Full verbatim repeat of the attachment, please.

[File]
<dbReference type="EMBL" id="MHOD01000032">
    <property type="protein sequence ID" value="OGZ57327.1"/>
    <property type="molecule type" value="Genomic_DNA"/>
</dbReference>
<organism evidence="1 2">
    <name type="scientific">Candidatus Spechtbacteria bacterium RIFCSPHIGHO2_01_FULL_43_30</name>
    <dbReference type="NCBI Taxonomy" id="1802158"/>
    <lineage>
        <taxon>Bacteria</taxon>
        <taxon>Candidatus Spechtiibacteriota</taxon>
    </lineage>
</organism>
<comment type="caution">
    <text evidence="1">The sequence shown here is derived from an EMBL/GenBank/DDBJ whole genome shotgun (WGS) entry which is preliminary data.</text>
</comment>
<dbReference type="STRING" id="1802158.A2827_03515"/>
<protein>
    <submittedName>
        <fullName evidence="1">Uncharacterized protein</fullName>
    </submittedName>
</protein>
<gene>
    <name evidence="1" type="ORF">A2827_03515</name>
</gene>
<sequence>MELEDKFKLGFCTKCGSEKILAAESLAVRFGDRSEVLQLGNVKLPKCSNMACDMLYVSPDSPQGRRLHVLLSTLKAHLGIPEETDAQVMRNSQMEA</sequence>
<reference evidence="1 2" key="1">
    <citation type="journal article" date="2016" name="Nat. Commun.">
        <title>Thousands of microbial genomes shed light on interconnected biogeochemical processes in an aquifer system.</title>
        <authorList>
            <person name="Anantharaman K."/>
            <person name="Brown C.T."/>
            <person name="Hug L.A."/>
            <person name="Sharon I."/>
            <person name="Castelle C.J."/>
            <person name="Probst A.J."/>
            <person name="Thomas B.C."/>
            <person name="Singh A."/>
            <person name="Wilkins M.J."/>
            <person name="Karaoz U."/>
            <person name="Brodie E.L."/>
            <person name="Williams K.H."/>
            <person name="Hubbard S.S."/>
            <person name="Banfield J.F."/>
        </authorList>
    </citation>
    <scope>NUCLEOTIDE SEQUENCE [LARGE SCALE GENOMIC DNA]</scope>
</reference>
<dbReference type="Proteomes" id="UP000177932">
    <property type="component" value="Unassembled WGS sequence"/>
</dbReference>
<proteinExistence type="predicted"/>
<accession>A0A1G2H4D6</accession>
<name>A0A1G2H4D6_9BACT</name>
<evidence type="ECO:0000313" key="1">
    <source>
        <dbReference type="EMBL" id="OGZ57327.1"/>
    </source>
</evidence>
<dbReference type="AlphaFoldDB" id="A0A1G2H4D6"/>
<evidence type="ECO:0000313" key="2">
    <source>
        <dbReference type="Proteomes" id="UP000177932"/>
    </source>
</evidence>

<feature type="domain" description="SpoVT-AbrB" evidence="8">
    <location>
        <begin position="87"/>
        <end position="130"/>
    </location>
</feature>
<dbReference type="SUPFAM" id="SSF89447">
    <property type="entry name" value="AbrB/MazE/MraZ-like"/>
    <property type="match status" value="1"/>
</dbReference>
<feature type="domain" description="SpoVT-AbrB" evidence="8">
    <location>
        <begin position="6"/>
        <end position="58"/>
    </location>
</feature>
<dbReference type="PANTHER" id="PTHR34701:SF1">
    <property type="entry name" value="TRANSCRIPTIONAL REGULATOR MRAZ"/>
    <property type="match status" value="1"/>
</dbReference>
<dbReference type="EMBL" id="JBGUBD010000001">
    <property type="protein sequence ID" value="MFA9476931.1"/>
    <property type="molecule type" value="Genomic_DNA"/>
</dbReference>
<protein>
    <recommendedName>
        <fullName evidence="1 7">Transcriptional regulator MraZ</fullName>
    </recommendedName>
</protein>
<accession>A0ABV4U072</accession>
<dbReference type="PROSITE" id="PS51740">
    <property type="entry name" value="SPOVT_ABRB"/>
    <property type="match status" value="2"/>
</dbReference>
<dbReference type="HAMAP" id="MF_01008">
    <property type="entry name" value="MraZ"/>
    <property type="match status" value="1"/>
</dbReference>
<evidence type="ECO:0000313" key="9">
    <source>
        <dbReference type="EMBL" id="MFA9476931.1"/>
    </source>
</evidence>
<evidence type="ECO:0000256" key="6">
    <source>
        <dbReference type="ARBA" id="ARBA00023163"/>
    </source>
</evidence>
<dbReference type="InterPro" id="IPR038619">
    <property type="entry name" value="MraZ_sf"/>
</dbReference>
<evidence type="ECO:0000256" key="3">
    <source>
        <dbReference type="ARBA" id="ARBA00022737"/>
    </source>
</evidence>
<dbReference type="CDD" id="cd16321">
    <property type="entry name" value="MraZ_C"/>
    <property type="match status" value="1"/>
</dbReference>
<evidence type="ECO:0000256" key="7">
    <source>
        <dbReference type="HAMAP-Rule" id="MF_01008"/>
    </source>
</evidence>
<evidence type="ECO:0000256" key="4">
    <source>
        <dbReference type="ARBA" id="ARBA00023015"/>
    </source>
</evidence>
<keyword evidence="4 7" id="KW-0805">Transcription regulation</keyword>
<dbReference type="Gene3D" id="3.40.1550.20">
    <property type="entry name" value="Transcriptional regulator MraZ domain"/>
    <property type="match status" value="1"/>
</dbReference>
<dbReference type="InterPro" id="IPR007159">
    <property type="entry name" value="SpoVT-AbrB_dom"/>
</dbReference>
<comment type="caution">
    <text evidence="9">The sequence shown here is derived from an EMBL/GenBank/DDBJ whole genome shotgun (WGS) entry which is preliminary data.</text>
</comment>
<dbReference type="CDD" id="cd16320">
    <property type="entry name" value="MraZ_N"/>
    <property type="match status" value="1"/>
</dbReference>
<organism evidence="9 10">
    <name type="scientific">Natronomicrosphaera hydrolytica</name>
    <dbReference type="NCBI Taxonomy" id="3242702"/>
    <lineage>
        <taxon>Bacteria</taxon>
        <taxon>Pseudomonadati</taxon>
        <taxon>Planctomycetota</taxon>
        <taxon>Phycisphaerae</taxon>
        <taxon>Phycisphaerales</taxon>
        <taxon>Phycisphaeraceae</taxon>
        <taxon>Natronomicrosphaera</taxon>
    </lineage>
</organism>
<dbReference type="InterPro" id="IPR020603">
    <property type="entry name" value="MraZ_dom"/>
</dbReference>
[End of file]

<dbReference type="EMBL" id="MHOD01000032">
    <property type="protein sequence ID" value="OGZ57327.1"/>
    <property type="molecule type" value="Genomic_DNA"/>
</dbReference>
<organism evidence="1 2">
    <name type="scientific">Candidatus Spechtbacteria bacterium RIFCSPHIGHO2_01_FULL_43_30</name>
    <dbReference type="NCBI Taxonomy" id="1802158"/>
    <lineage>
        <taxon>Bacteria</taxon>
        <taxon>Candidatus Spechtiibacteriota</taxon>
    </lineage>
</organism>
<comment type="caution">
    <text evidence="1">The sequence shown here is derived from an EMBL/GenBank/DDBJ whole genome shotgun (WGS) entry which is preliminary data.</text>
</comment>
<dbReference type="STRING" id="1802158.A2827_03515"/>
<protein>
    <submittedName>
        <fullName evidence="1">Uncharacterized protein</fullName>
    </submittedName>
</protein>
<gene>
    <name evidence="1" type="ORF">A2827_03515</name>
</gene>
<sequence>MELEDKFKLGFCTKCGSEKILAAESLAVRFGDRSEVLQLGNVKLPKCSNMACDMLYVSPDSPQGRRLHVLLSTLKAHLGIPEETDAQVMRNSQMEA</sequence>
<reference evidence="1 2" key="1">
    <citation type="journal article" date="2016" name="Nat. Commun.">
        <title>Thousands of microbial genomes shed light on interconnected biogeochemical processes in an aquifer system.</title>
        <authorList>
            <person name="Anantharaman K."/>
            <person name="Brown C.T."/>
            <person name="Hug L.A."/>
            <person name="Sharon I."/>
            <person name="Castelle C.J."/>
            <person name="Probst A.J."/>
            <person name="Thomas B.C."/>
            <person name="Singh A."/>
            <person name="Wilkins M.J."/>
            <person name="Karaoz U."/>
            <person name="Brodie E.L."/>
            <person name="Williams K.H."/>
            <person name="Hubbard S.S."/>
            <person name="Banfield J.F."/>
        </authorList>
    </citation>
    <scope>NUCLEOTIDE SEQUENCE [LARGE SCALE GENOMIC DNA]</scope>
</reference>
<dbReference type="Proteomes" id="UP000177932">
    <property type="component" value="Unassembled WGS sequence"/>
</dbReference>
<proteinExistence type="predicted"/>
<accession>A0A1G2H4D6</accession>
<name>A0A1G2H4D6_9BACT</name>
<evidence type="ECO:0000313" key="1">
    <source>
        <dbReference type="EMBL" id="OGZ57327.1"/>
    </source>
</evidence>
<dbReference type="AlphaFoldDB" id="A0A1G2H4D6"/>
<evidence type="ECO:0000313" key="2">
    <source>
        <dbReference type="Proteomes" id="UP000177932"/>
    </source>
</evidence>

<feature type="domain" description="SpoVT-AbrB" evidence="8">
    <location>
        <begin position="87"/>
        <end position="130"/>
    </location>
</feature>
<dbReference type="SUPFAM" id="SSF89447">
    <property type="entry name" value="AbrB/MazE/MraZ-like"/>
    <property type="match status" value="1"/>
</dbReference>
<feature type="domain" description="SpoVT-AbrB" evidence="8">
    <location>
        <begin position="6"/>
        <end position="58"/>
    </location>
</feature>
<dbReference type="PANTHER" id="PTHR34701:SF1">
    <property type="entry name" value="TRANSCRIPTIONAL REGULATOR MRAZ"/>
    <property type="match status" value="1"/>
</dbReference>
<dbReference type="EMBL" id="JBGUBD010000001">
    <property type="protein sequence ID" value="MFA9476931.1"/>
    <property type="molecule type" value="Genomic_DNA"/>
</dbReference>
<protein>
    <recommendedName>
        <fullName evidence="1 7">Transcriptional regulator MraZ</fullName>
    </recommendedName>
</protein>
<accession>A0ABV4U072</accession>
<dbReference type="PROSITE" id="PS51740">
    <property type="entry name" value="SPOVT_ABRB"/>
    <property type="match status" value="2"/>
</dbReference>
<dbReference type="HAMAP" id="MF_01008">
    <property type="entry name" value="MraZ"/>
    <property type="match status" value="1"/>
</dbReference>
<evidence type="ECO:0000313" key="9">
    <source>
        <dbReference type="EMBL" id="MFA9476931.1"/>
    </source>
</evidence>
<evidence type="ECO:0000256" key="6">
    <source>
        <dbReference type="ARBA" id="ARBA00023163"/>
    </source>
</evidence>
<dbReference type="InterPro" id="IPR038619">
    <property type="entry name" value="MraZ_sf"/>
</dbReference>
<evidence type="ECO:0000256" key="3">
    <source>
        <dbReference type="ARBA" id="ARBA00022737"/>
    </source>
</evidence>
<dbReference type="CDD" id="cd16321">
    <property type="entry name" value="MraZ_C"/>
    <property type="match status" value="1"/>
</dbReference>
<evidence type="ECO:0000256" key="7">
    <source>
        <dbReference type="HAMAP-Rule" id="MF_01008"/>
    </source>
</evidence>
<evidence type="ECO:0000256" key="4">
    <source>
        <dbReference type="ARBA" id="ARBA00023015"/>
    </source>
</evidence>
<keyword evidence="4 7" id="KW-0805">Transcription regulation</keyword>
<dbReference type="Gene3D" id="3.40.1550.20">
    <property type="entry name" value="Transcriptional regulator MraZ domain"/>
    <property type="match status" value="1"/>
</dbReference>
<dbReference type="InterPro" id="IPR007159">
    <property type="entry name" value="SpoVT-AbrB_dom"/>
</dbReference>
<comment type="caution">
    <text evidence="9">The sequence shown here is derived from an EMBL/GenBank/DDBJ whole genome shotgun (WGS) entry which is preliminary data.</text>
</comment>
<dbReference type="CDD" id="cd16320">
    <property type="entry name" value="MraZ_N"/>
    <property type="match status" value="1"/>
</dbReference>
<organism evidence="9 10">
    <name type="scientific">Natronomicrosphaera hydrolytica</name>
    <dbReference type="NCBI Taxonomy" id="3242702"/>
    <lineage>
        <taxon>Bacteria</taxon>
        <taxon>Pseudomonadati</taxon>
        <taxon>Planctomycetota</taxon>
        <taxon>Phycisphaerae</taxon>
        <taxon>Phycisphaerales</taxon>
        <taxon>Phycisphaeraceae</taxon>
        <taxon>Natronomicrosphaera</taxon>
    </lineage>
</organism>
<dbReference type="InterPro" id="IPR020603">
    <property type="entry name" value="MraZ_dom"/>
</dbReference>